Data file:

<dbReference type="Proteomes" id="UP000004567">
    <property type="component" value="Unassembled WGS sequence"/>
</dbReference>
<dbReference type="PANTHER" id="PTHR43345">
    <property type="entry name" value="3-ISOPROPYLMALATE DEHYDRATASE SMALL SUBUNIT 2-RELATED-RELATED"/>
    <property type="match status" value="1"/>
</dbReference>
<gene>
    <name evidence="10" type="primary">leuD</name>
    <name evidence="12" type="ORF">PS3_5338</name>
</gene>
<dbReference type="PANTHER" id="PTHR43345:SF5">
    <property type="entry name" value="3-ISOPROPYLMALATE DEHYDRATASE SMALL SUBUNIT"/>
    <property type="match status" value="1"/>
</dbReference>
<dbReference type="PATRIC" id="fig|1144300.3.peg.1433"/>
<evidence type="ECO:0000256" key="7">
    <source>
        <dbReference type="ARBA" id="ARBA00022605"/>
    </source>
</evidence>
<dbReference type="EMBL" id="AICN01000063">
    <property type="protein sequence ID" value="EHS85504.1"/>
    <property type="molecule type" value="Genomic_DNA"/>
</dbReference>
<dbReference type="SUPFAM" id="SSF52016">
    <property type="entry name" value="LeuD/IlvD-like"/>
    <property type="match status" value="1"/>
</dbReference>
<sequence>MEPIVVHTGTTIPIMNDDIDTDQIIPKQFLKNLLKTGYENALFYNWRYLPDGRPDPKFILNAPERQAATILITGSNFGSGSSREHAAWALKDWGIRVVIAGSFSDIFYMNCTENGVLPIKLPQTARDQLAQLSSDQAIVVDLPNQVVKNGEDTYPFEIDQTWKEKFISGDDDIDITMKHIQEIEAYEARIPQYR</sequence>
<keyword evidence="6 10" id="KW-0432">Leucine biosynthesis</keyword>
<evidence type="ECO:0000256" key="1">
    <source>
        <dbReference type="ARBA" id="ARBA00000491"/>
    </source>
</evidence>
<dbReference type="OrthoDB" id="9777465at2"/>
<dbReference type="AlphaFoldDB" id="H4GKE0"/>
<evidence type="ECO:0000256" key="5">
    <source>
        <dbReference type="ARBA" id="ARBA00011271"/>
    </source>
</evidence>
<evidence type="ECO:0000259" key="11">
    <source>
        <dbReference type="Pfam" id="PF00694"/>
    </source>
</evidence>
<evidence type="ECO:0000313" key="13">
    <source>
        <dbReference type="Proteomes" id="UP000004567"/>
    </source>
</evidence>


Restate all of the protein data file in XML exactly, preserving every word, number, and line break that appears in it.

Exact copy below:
<dbReference type="Proteomes" id="UP000004567">
    <property type="component" value="Unassembled WGS sequence"/>
</dbReference>
<dbReference type="PANTHER" id="PTHR43345">
    <property type="entry name" value="3-ISOPROPYLMALATE DEHYDRATASE SMALL SUBUNIT 2-RELATED-RELATED"/>
    <property type="match status" value="1"/>
</dbReference>
<gene>
    <name evidence="10" type="primary">leuD</name>
    <name evidence="12" type="ORF">PS3_5338</name>
</gene>
<dbReference type="PANTHER" id="PTHR43345:SF5">
    <property type="entry name" value="3-ISOPROPYLMALATE DEHYDRATASE SMALL SUBUNIT"/>
    <property type="match status" value="1"/>
</dbReference>
<dbReference type="PATRIC" id="fig|1144300.3.peg.1433"/>
<evidence type="ECO:0000256" key="7">
    <source>
        <dbReference type="ARBA" id="ARBA00022605"/>
    </source>
</evidence>
<dbReference type="EMBL" id="AICN01000063">
    <property type="protein sequence ID" value="EHS85504.1"/>
    <property type="molecule type" value="Genomic_DNA"/>
</dbReference>
<dbReference type="SUPFAM" id="SSF52016">
    <property type="entry name" value="LeuD/IlvD-like"/>
    <property type="match status" value="1"/>
</dbReference>
<sequence>MEPIVVHTGTTIPIMNDDIDTDQIIPKQFLKNLLKTGYENALFYNWRYLPDGRPDPKFILNAPERQAATILITGSNFGSGSSREHAAWALKDWGIRVVIAGSFSDIFYMNCTENGVLPIKLPQTARDQLAQLSSDQAIVVDLPNQVVKNGEDTYPFEIDQTWKEKFISGDDDIDITMKHIQEIEAYEARIPQYR</sequence>
<keyword evidence="6 10" id="KW-0432">Leucine biosynthesis</keyword>
<evidence type="ECO:0000256" key="1">
    <source>
        <dbReference type="ARBA" id="ARBA00000491"/>
    </source>
</evidence>
<dbReference type="OrthoDB" id="9777465at2"/>
<dbReference type="AlphaFoldDB" id="H4GKE0"/>
<evidence type="ECO:0000256" key="5">
    <source>
        <dbReference type="ARBA" id="ARBA00011271"/>
    </source>
</evidence>
<evidence type="ECO:0000259" key="11">
    <source>
        <dbReference type="Pfam" id="PF00694"/>
    </source>
</evidence>
<evidence type="ECO:0000313" key="13">
    <source>
        <dbReference type="Proteomes" id="UP000004567"/>
    </source>
</evidence>